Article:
Halfway through the set, we took a bathroom break. A woman there had her tits out, covered only with an ample amount of glitter; she explained that she had lost her shirt — she didn’t know how. As she began trying to cover herself with toilet paper, laughing the whole time, a security guard came in and gave her a roll of duct tape with which to cover her nipples.
click to enlarge
Courtesy String Cheese Incident
Things got a little dark as we made our way back to our seats. The problem wasn't the band’s signature swirling rainbow lights, which cascaded beautifully as they always do, casting rose patterns on the rocks behind the stage. But a guy in front of us had, as they say, “too much too fast.” While that term usually refers to LSD, this poor dude's nostrils were ringed with what could only be construed as ketamine, and he flopped backwards, then forwards, finally rolling on the ground and kicking multiple people. The woman with him looked pissed, and then about six medics came over. They were able to take him away after about a five-minute struggle and a search for his lost flip flop.

(Folks: If you’re going to a show with ketamine, or with a friend who’s planning on using ketamine, please also bring some Pixie Stix or just plain sugar. A quick pour, and the dreaded “k-hole” disappears fairly quickly. No one gets hurt, and no one gets arrested. Boobs go over better with security than ketamine.)

That dark episode was brightened by such hits as “Miss Brown’s Teahouse” and “Sirens,” to which the entire crowd sang along with a resounding bellow that reinforced the overall positive, bonhomous ethos of SCI. As expected, during the first Cheese brought on the entirety of Yonder to cover Grateful Dead's "Mississippi Half-Step Uptown Toddleloo," and Kral again brought down the house her fiddle once more.

All in all, it was a rocking good time as SCI continues its most finely-tuned year yet. Catch SCI again tonight with Leftover Salmon, and then tomorrow with a mystery friend.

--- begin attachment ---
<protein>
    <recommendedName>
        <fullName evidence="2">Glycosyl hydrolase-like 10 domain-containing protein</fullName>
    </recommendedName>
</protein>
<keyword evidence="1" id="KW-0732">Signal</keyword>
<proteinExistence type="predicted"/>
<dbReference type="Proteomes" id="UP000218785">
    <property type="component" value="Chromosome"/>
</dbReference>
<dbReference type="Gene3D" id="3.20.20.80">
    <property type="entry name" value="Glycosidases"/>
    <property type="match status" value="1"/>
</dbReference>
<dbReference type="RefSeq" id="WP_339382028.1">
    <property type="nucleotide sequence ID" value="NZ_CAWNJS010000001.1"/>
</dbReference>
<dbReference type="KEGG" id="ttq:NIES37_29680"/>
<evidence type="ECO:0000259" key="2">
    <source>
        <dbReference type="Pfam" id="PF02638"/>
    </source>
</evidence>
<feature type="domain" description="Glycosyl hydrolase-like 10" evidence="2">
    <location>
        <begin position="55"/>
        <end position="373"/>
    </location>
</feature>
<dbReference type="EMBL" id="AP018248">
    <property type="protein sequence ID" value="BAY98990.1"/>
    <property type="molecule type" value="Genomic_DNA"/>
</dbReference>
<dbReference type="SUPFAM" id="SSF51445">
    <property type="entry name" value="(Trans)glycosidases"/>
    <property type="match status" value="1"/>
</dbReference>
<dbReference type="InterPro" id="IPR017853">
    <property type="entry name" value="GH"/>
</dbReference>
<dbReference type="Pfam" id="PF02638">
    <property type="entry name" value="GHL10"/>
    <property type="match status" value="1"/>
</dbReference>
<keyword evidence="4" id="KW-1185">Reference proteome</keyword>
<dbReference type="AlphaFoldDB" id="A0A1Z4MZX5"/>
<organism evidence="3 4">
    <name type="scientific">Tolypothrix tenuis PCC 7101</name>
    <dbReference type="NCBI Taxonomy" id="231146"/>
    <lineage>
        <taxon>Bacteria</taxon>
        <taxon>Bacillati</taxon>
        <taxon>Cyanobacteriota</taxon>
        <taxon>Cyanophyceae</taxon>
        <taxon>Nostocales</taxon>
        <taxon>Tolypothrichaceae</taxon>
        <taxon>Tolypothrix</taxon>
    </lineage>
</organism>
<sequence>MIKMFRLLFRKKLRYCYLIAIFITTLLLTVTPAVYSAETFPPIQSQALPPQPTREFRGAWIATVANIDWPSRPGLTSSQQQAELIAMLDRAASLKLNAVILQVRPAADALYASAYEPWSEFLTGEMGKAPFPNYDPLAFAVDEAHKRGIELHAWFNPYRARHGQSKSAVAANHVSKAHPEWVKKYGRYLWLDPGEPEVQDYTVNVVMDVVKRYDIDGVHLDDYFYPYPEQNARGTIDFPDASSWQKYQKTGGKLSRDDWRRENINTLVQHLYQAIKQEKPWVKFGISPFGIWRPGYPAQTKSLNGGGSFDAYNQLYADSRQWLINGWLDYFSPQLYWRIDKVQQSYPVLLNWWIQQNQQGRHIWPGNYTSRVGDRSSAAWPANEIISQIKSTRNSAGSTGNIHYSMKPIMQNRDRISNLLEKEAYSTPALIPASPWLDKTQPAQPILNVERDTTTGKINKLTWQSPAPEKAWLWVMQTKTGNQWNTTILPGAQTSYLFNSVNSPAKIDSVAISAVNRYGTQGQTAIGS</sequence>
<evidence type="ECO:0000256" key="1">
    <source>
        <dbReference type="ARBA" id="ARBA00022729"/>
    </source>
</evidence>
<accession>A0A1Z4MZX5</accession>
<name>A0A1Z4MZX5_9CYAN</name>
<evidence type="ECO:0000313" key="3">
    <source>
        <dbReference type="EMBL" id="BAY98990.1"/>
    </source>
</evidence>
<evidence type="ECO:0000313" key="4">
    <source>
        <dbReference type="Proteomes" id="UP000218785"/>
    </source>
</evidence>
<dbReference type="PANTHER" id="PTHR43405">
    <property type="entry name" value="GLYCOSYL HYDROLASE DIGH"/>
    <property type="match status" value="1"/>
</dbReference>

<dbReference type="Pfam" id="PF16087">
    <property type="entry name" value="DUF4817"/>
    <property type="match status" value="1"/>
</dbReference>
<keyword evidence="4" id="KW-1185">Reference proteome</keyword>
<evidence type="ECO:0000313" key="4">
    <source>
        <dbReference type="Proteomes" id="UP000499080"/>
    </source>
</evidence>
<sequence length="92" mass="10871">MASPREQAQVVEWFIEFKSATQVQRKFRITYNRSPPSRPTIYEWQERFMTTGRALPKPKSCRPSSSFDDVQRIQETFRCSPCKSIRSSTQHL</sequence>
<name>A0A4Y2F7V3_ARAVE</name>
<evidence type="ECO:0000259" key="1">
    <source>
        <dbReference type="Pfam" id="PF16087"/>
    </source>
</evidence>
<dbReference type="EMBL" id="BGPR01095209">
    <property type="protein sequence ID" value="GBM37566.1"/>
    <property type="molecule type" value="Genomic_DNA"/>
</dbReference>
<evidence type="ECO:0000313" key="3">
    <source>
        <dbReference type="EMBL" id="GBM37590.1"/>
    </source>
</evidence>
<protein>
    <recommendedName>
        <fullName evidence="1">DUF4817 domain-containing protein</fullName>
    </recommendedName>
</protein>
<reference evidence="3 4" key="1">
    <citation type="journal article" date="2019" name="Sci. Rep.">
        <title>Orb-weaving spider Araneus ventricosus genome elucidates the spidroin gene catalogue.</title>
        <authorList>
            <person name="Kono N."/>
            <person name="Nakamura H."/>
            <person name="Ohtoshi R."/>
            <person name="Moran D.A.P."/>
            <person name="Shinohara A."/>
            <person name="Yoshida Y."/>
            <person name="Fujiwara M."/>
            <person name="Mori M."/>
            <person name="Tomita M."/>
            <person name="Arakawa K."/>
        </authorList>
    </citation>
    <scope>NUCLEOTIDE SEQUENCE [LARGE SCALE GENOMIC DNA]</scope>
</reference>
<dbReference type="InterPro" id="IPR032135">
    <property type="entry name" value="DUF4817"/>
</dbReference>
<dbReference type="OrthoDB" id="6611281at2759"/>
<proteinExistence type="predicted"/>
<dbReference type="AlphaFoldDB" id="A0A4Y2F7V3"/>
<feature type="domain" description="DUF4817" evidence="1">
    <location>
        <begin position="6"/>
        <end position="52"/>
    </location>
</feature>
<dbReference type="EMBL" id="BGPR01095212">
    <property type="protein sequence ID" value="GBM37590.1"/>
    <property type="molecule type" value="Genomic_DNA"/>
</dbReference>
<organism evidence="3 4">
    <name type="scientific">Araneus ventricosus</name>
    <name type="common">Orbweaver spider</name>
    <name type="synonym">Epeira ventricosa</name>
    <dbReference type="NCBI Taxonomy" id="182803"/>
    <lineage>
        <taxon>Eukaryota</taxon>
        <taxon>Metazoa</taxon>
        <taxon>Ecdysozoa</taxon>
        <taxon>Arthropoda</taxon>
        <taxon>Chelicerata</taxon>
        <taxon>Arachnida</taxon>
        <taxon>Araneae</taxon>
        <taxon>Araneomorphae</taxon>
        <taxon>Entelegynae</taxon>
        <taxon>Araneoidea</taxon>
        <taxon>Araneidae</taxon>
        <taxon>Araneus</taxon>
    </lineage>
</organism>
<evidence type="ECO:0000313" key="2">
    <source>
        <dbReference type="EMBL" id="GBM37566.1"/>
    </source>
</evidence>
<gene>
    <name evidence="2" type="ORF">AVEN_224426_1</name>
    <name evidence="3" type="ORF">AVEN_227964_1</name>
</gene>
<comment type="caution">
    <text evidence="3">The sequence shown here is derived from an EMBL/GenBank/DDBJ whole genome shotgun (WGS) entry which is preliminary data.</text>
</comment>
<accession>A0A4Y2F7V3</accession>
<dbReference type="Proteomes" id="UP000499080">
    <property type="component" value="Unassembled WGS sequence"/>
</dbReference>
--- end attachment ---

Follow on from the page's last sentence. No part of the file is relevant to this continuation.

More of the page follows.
Yes, that announcement came this morning: Phil Lesh, the Grateful Dead bassist who was slated to play with SCI for the Phil Lesh Incident on Sunday, has contracted COVID and can't be there. “Luckily, a fantastic new plan has quickly come together,” the band hints on Instagram. “A really good friend has graciously agreed to join the party on Sunday and play with us. The show will now be three sets, and will start promptly at 6:00 pm. We plan to honor the music of the Grateful Dead during the night, and look forward to an amazing Incident. What is that saying about not missing a Sunday show?”

Never miss a Sunday show!

String Cheese Incident, July 15-17, Red Rocks Amphitheatre, 18300 West Alameda Parkway, Morrison. Tickets are $50-$225.

Editor's note: This article has been updated to correctly identify Yonder Mountain String Band's current mandolinist. Our apologies for the error.
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Emily Ferguson is Westword's Culture Editor, covering Denver's flourishing arts and music scene. Before landing this position, she worked as an editor at local and national political publications and held some odd jobs suited to her odd personality, including selling grilled cheese sandwiches at music festivals and performing with fire. Emily also writes on the arts for the Wall Street Journal and is an oil painter in her free time.
Contact: Emily Ferguson